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Scott Jamieson hoping Russell Knox will share some of his good fortune

LifeLabs ambassador Scott Jamieson at Montrose.
LifeLabs ambassador Scott Jamieson at Montrose.

Scott Jamieson and Russell Knox don’t live much further apart in Florida than the distance of a long par five.

But the only time the two Scots have been able to catch up has been on this side of the Atlantic during Knox’s hugely successful trip back to Europe.

Jamieson is starting to think he might be a lucky charm for the recently-crowned Irish Open champion.

And he’s hoping it will start to work both ways in Open week.

“I’ve known Russell a long time,” said the 34-year-old. “We actually live near each other in Florida now. Mind you, I don’t think we’ve been there at the same time, though.

“I’ve seen him over the last few weeks, while he’s been playing across in Europe, and he’s done brilliantly. Russell is a phenomenal golfer.

“We’ve had a couple of dinners and I’ve maybe brought him some good luck in France and Ireland. Now it’s my turn!”

Jamieson hasn’t spent much time in America since relocating there with his family. A good championship this week could open up doors for playing his golf in the States next year, though.

He said: “We moved out there in December but we didn’t get into our house until March. It’s been really hectic. I’ve not had a winter of practice yet, which was one of the main reasons for moving out there.

“It will probably be a couple of years before I really feel the benefit.

“I know that a top 10 here can have a huge impact on my season. I would jump up the world rankings and the Race to Dubai. It would also get me a foot in the door to play the Web.com play-offs in America. That’s basically a tour school there.

“I’ve set my goals high and I feel as though I can do it if I play well.”

Jamieson’s Open history isn’t one to get too excited about – three starts and three missed cuts.

“For my first one I qualified at Castle Stuart in the last group and then the Open was at St George’s so you couldn’t get further away,” he recalled.

“I was on such a high after finishing third in the Scottish Open and growing up as a kid you have an image in your head about what an Open will be like.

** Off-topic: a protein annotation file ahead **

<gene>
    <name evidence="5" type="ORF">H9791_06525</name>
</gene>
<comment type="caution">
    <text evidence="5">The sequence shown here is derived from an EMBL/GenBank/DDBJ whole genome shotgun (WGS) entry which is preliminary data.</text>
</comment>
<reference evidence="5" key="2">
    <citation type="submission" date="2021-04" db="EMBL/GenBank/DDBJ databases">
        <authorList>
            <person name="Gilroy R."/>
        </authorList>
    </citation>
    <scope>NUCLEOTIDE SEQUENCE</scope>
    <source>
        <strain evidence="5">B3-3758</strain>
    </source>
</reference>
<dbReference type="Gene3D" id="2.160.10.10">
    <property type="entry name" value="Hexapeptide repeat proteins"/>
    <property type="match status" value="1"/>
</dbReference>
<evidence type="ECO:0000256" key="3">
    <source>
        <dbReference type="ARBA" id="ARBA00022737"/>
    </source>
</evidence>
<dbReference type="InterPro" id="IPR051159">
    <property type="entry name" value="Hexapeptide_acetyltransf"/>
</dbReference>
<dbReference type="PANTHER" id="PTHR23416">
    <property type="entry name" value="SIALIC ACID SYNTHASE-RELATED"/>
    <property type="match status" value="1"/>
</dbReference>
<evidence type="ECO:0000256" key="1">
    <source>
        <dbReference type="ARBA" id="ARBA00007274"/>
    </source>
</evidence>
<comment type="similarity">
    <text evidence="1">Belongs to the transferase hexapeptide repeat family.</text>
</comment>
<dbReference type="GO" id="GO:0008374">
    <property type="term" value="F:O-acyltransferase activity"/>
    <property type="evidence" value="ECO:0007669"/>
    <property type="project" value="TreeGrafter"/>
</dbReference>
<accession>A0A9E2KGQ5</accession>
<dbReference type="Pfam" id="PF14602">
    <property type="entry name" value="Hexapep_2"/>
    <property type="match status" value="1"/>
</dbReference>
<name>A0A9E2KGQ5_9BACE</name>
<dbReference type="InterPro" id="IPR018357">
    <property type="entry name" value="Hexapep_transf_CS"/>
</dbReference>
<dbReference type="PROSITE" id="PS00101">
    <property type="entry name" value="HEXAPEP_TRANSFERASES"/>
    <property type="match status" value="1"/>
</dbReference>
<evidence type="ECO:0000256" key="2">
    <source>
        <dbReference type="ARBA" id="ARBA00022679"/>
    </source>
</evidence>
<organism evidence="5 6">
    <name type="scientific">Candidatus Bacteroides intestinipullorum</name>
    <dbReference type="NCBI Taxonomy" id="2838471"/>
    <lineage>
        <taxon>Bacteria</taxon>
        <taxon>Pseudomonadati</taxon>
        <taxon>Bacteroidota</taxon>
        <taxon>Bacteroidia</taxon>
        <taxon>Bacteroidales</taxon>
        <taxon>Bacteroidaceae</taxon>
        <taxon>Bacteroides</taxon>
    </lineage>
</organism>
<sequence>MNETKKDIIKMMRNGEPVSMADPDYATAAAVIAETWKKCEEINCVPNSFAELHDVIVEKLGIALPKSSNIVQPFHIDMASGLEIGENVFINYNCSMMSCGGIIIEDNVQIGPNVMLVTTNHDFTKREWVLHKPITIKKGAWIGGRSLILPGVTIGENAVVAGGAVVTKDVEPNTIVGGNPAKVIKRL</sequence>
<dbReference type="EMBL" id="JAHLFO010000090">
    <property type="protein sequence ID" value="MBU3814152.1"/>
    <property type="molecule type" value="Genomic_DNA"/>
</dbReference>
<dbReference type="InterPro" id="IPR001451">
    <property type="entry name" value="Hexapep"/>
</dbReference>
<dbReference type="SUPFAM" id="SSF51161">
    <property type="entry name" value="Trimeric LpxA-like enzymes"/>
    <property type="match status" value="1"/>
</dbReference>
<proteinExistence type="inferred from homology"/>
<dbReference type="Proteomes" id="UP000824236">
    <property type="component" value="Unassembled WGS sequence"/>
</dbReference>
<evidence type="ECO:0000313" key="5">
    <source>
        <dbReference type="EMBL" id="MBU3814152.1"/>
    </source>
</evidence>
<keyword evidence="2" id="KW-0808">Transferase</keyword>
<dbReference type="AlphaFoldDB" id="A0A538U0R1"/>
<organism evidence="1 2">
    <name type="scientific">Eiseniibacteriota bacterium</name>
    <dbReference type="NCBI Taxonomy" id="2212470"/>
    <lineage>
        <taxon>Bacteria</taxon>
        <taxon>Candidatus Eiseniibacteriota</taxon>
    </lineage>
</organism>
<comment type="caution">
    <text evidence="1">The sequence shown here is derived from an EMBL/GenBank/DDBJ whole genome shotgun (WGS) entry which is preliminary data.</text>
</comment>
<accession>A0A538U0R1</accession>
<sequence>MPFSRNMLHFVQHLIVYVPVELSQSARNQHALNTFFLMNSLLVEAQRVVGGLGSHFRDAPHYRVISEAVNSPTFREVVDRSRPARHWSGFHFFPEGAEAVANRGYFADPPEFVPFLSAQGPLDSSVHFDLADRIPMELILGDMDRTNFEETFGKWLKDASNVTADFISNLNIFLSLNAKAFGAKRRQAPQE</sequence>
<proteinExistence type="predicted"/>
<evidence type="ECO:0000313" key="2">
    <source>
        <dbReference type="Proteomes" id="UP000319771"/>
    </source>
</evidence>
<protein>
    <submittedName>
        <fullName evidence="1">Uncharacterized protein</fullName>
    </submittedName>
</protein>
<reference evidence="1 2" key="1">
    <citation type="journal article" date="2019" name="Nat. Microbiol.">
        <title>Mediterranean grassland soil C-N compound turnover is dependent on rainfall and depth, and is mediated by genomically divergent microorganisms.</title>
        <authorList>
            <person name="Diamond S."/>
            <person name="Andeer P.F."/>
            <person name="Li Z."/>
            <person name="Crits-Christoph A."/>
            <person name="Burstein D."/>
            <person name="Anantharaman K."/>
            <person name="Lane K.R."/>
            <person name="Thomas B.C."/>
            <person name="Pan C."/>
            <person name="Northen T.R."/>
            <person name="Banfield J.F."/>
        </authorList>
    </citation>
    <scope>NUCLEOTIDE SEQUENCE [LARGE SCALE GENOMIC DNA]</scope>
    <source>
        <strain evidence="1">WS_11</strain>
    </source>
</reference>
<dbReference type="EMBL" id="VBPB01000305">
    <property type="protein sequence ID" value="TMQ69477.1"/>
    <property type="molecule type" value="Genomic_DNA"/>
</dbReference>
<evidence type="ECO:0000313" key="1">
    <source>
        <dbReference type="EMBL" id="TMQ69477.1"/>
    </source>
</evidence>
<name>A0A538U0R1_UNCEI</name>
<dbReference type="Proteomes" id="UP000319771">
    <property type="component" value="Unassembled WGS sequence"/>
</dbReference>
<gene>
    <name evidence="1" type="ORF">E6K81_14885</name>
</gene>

“The weather wasn’t great on my first day, I was off really late and nobody was following us round. I was thinking, ‘this isn’t what it was supposed to be like’. It was so flat. And after the energy I’d put into getting there, I had nothing left to give.

“So I didn’t really enjoy my first Open, which was disappointing.

“Muirfield was my next one. The greens got really baked that year. I can remember being in the middle of the green on the 16th and taking double bogey after thinking I’d hit four good putts!

“Again, that was a bit of an empty feeling.

“Hoylake was good, and there was a real buzz that year, but I just didn’t play particularly well.

“Hopefully this will be the most enjoyable one.

“I’ve known since November that I would be playing in it so everything has been planned to try and peak for this week.

“My results have been a bit up and down but I feel that my game is in a good place. It’s just a case of putting it all together.

“Maybe missing the cut at Gullane and getting a round in early on Sunday will prove to be a blessing in disguise.

“The week of the Scottish Open can take a lot out of you, especially if you’re in contention.”

Jamieson is happy that the number of Scots in the field has grown from two to five in the last few weeks.

He said: “For a while it was possible that it could have been just me and Sandy (Lyle)!

“That wouldn’t have been ideal for Scottish golf and it wouldn’t have been ideal for me and Sandy either. All the focus would have been on us.

“I’m obviously glad there are a few of us and hopefully we can all do well.

“We were spoiled for so many years with Sam Torrance, Sandy Lyle and Colin Montgomerie. We’ve lacked a figurehead recently.

“I’m happy to have a go at being the next one.”

* Jamieson spent yesterday morning playing golf with youngsters at Montrose Golf Links as part of his role as ambassador for digital currency LIFElabs.io. Six children were nominated by the charity Winning Scotland Foundation.

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